Fig. 5

Evaluation of individual methods on the GEO2KEGG benchmark set. Depicted are competitive rank distributions of the KEGG target pathways according to (a) gene set p-value and (b) gene set score of the individual methods when applied to the 27 GEO datasets. The x-axis on top of both plots indicates the number of datasets for which the corresponding method resulted in the best ranking (among methods) of the target pathway. As an example, the leftmost blue boxplot in (a) shows for ORA a median rank of ≈20 %, i.e. ORA returned for half of the datasets a competitive rank below 20 %. Depicted on top, #best=7 means that ORA returned for 7 datasets the best ranking (among methods) for the target. Detailed rank distributions for each dataset can be found in Additional file 1: Figure S3 and S4

Nevertheless, there are several notable observations that can be made here: (1) GSEA, typically assumed superior to ORA by incorporating all measured genes, does not display an increased potential for discovering the target pathways. This indicates that most of the variance observed for these sets is explained by genes that are significantly differentially expressed. (2) Similarly, rank distributions of the network-based methods do not deviate significantly from the set-based methods, although they are typically assumed to better reflect the regulatory mechanisms within sets. This indicates that the KEGG network used here is of limited suitability. As it predominantly contains protein-protein interactions and only a small fraction of transcriptional regulatory interactions, quantitative changes in transcriptomic data reflecting effects of interactions are presumably rare. (3) Detailed inspection of the rank distributions shown in Fig. 5 a reveals that none of the methods is best suited for all datasets (Additional file 1: Figure S3). There are ≥2 datasets for each method yielding the best ranking (among methods) of the target pathway. (4) SAMGS returns typically a p-value of zero for 70–80 % of the gene sets tested, rendering this p-value a measure not suitable for ranking. As permutation p-values should never be zero [50], usage of this p-value is also not recommended for expressing statistical significance. Similarly, permutation p-values reported by NEA, although obtained with large computational effort (see runtime discussed earlier), appear also not suitable for ranking.

Given the observed issues for NEA and SAMGS when ranking results by gene set p-value, we also ranked the target pathways by gene set score (Fig. 5 b). While ranking of the other 6 methods remained almost invariant (GGEA slightly better, SAFE and SPIA slightly worse), this substantially improved rankings returned by SAMGS and NEA. However, inspecting the rank distributions for each dataset in more detail (Additional file 1: Figure S4) showed again that no single method consistently returned best rankings. We observed at least one dataset for each method with the best ranking (among methods) of the corresponding target pathway.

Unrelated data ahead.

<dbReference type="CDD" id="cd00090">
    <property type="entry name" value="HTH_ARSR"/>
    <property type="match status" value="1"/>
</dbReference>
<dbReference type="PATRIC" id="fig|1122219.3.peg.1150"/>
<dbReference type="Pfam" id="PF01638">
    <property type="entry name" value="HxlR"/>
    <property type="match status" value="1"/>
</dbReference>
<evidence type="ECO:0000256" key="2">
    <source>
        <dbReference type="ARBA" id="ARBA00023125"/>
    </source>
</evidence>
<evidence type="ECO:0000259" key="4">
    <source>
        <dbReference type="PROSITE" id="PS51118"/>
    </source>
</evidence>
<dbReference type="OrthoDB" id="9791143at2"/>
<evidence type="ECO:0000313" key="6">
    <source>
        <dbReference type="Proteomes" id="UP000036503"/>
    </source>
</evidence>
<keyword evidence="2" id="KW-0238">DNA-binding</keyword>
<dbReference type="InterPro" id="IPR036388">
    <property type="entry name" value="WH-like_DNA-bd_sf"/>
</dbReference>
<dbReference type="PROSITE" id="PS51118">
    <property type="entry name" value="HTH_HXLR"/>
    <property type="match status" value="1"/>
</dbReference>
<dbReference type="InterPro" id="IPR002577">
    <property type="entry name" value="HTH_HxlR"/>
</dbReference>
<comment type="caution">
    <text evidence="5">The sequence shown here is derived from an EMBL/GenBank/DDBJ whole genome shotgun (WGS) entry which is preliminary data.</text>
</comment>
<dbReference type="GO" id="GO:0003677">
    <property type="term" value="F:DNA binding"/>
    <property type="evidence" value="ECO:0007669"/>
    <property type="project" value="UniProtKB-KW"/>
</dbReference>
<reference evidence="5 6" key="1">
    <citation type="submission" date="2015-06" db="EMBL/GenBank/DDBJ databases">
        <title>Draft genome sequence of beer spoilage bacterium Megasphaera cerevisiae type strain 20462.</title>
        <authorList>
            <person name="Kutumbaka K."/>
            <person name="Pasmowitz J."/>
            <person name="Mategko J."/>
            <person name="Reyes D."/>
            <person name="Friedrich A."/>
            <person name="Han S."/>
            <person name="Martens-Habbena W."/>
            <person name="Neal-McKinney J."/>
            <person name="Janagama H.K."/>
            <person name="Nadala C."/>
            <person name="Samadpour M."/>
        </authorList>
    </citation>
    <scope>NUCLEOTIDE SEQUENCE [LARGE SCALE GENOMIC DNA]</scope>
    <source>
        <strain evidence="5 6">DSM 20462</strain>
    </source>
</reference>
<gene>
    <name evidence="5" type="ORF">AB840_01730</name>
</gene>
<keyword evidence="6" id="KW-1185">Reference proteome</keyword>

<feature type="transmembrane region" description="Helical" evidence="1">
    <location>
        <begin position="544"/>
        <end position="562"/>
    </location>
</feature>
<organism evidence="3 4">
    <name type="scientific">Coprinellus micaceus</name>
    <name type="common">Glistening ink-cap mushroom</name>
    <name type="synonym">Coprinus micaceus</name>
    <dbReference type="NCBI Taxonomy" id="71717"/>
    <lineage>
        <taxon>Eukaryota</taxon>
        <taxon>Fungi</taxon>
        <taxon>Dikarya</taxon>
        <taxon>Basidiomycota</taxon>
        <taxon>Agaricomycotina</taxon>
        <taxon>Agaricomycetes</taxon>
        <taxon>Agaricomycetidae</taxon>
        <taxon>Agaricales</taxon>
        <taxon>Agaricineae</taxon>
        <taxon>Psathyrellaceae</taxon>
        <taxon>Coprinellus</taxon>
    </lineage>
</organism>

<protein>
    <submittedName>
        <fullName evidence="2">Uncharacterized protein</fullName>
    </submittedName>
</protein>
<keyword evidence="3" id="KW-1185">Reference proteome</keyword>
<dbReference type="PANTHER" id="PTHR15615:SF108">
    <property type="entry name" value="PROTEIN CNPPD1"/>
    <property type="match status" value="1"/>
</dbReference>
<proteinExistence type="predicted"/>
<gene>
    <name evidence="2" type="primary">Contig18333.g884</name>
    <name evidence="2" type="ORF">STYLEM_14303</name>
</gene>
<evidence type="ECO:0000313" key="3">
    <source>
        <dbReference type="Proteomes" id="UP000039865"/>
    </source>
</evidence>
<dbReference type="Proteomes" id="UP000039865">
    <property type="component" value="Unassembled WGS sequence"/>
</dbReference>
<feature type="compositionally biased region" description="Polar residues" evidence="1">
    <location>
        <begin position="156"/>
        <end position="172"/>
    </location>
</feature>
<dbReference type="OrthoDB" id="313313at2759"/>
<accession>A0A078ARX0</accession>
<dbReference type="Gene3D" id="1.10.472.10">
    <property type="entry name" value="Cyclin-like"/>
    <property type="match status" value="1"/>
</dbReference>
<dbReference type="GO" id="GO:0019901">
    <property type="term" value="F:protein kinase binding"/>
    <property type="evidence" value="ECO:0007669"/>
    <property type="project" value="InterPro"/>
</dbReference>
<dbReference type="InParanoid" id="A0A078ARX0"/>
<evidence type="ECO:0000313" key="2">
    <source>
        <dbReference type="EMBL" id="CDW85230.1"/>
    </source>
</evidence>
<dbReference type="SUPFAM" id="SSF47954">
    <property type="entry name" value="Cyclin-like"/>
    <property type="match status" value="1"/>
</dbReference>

Method combination

Motivated by the results observed for individual methods in the previous section, we investigated next the effect of combining results of methodically similar methods. Therefore, we computed combined ranks by rank sum for the 4 set- (SBEA) and the 4 network-based (NBEA) methods (Fig. 6 a).
Fig. 6

Combination of methods improves individual rankings on the GEO2KEGG benchmark set. a Combined ranks by rank sum (solid lines) were computed for the SBEA-combination of the 4 set-based methods (blue) and the NBEA-combination of the 4 network-based methods (green). Depicted is the number of GEO datasets (y-axis) for which the combination yielded a ranking of the corresponding target pathway, which was at least as good as obtained from x of the individual methods. As an example, the green point at x=3 and y=15 indicates that the NBEA-combination returned for 15 of the 27 datasets (55.6 %) a ranking of the target as good or better as obtained for 3 of the 4 individual methods (i.e. only one method yielded a ranking better than the combination). For comparison, the dashed lines depict corresponding results when, instead of re-ranking by rank sum (solid lines), ranks are averaged across methods. b shows the total number of unspecific pathways ranked at least as good as the target pathway (y-axis) for the 4 network-based methods and each pairwise combination. Unspecific pathways are defined in the main text and listed in Additional file 1: Table S1. Corresponding values for the NBEA-combination of the 4 network-based methods and the ALL-combination of all 8 methods (4 set- and 4 network-based) are indicated with the green and the brown dotted line, respectively